To explain what I mean by ‘poetic element’ and repetition: Japanese poetry was once dependent on getting as much meaning as possible out of only 17 syllables. Such a feat is only possible (in Japanese) if you avoid repetition and obtain a wide spread of diverse meaning in very few words. It is characterised by non-repetition. Similarly, Hebrew poetry is characterised by extravagance of words or non-repetition. This characteristic style of parallelism, that is saying the same thing twice, and using two sets of words, certainly repeats the meaning of the words but does not repeat the words. It is characterised by non-repetition, hence non-repetitiveness is a feature of poetic style. Early Genesis is repetitive and clearly non-poetic. It is factual history!
Another way in which linguists measure the unity of a literary work is to calculate the number of identical words in two sections of any work.
When this is done for Genesis and Dickens, Genesis has 76.5 percent of words in common but Dickens only 21.5 percent. Even when this is done by the alternative method of using word types rather than actual words, the sections in Genesis have 40.5 percent in common and Dickens only 14.9 percent. Both these sets of linguistic calculations show that the Genesis passages are far more uniform in style than the Dickens extract. All this information points to the fact that the early sections of Genesis are from one writer. This is based on scientific data, and is far more reliable than claiming the chapters out of Dickens are from one author, even though we know they are!
Despite all of this, the critics of Genesis during the 19th and 20th centuries have been increasingly prepared to classify Genesis as myth. Why have they done this?
According to the description in Genesis, the real Ark would have looked like this. Note vehicle and people (far right) for comparative size.
The 18th century saw European scientists (and theologians) moving away from the idea of a universal flood and increasingly towards many floods, then local multiple floods, and finally the idea of slowly deposited sediment and vast eons of death in the history of the world. Behind this new ‘history’ of the world, based on no humanly recorded direct observations, was a rejection of the supernatural. Reason, which had once been used to support the wisdom of God, now showed that God was not needed to explain anything at all. Events which didn’t fit this category were regarded as anomalous or unreasonable and were ruled out. Science cut itself free from God. So did theology, by and large!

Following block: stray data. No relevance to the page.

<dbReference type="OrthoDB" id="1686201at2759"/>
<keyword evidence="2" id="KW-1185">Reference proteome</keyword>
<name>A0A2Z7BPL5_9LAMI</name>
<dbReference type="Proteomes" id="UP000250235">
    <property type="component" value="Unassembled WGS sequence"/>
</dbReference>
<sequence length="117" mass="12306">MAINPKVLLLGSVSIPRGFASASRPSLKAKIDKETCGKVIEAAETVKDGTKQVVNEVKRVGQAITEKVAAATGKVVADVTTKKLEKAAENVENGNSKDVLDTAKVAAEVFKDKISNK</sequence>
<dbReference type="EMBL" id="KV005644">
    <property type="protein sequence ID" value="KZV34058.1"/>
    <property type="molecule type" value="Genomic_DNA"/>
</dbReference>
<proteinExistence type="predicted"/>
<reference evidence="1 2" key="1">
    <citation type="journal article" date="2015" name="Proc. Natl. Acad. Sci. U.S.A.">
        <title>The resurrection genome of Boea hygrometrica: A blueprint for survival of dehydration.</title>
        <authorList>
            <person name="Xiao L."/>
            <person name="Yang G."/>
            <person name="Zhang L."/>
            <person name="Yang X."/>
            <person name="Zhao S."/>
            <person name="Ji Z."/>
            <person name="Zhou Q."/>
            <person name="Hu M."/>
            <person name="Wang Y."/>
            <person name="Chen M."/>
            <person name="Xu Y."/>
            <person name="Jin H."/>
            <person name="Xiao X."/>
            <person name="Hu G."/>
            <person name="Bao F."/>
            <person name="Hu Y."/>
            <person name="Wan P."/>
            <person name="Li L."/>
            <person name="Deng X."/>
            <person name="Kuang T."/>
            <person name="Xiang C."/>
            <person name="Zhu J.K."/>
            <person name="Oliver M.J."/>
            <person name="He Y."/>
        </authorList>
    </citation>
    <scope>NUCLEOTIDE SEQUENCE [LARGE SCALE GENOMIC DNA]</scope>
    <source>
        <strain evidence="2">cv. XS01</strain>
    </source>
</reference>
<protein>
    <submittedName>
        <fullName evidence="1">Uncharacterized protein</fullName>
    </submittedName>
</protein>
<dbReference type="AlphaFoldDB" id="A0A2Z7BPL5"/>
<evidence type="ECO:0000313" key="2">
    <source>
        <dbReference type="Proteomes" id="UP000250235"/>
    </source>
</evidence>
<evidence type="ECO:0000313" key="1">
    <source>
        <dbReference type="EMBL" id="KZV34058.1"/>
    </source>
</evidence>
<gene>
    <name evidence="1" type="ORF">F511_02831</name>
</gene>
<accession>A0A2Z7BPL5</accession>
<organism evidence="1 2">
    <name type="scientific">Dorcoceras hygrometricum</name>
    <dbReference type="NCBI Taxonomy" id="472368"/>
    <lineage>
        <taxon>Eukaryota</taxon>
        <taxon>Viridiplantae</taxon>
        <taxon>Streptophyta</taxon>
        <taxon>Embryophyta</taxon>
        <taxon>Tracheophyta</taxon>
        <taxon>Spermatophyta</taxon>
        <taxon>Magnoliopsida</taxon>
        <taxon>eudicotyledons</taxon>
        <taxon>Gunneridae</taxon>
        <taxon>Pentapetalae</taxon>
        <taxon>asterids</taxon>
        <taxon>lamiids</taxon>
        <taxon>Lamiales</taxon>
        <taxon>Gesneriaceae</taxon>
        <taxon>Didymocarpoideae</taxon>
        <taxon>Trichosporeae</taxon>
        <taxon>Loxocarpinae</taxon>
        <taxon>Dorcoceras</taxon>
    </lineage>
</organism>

Increasingly, the fall of man with its implication that man couldn’t control his own destiny was played down as being offensive and degrading.
Evolutionary ideas were already present, having filtered through from ancient Greek (originally ancient Babylonian) thought, with a boost during the Renaissance. But instead of being contrasted with Scripture as they were at the time of the Reformation, they were now integrated.
Patriarchal history was put alongside Babylonian exaggeration and Noah’s Flood against Babylonian distortion. Genesis was regarded as a late refinement of Enuma Elish. Theologians accepted this and Bultmann crowned it all by stating that Genesis ‘myths’ didn’t have to be factually true. ‘Salvation history is what the Bible is about, and that only the spiritual content is really true’ became their theme. Therefore, ‘what is true in the myths is spiritually true, not factually true’ and we can learn from these ‘allegories’, it was claimed.
But such a categorisation of truth and myth, union of fact and fancy, is not only false; it is dangerous. The Bible is for everyone; it is not just for scholars.
Even if scholars could perceive such subtleties as they claim to see concerning truth in myth, we must face the fact that ordinary people are led astray by those who call Genesis ‘myth’. For the ordinary person in the street, a myth is still a myth … something which is made up. To such people, the claim that Genesis is myth is a statement about the Bible being false. To them it really poses the questions, ‘Did Jesus really exist?’ and ‘Why would God deceive us like that?’
Scripture contains humour, parable and fable (Judges 9:7-15) but not myth in either the scholastic or popular sense. Confusing myth with truth only serves the purpose of leading men astray. After all, ‘In the beginning’ is far more specific than ‘Once upon a time’!
References and notes
- Sigmund Freud was the founding father of psychoanalysis. Return to text.
- Immanuel Velikovsky was a psychiatrist and independent scholar, best known as the author of a number of controversial books reinterpreting the events of ancient history. Return to text.
- English writer Charles Dickens is regarded as the greatest novelist of the Victorian period. Return to text.
A couple of years ago a Nazarene "scholar" opined about how the Genesis creation and flood was a response in defense of the Gilgamesh epic...thus it was a myth like the epic. Thanks for setting the record straight. All legends like Gilgamesh are just that--legends based upon the real event.
Thank you for including the part about the Hebrew poetry. The pastor of a church my parents and i attended for around 13+ years believed that the early chapters of Genesis, or at least chapter 1, were some kind of poem Moses wrote to explain creation and the fall to the "simple and uneducated" Israelites.
The difference in poetic styles should be taught and understood, because in English Genesis 1 does seem poetic, having verse and chorus structure, but understanding that the content being non-repetitive refutes that idea, but only if one understands that Hebrew poetry is not written that way.
Now i want to read the Psalms again to compare their literary style to the factual style of Genesis.
Thanks so much!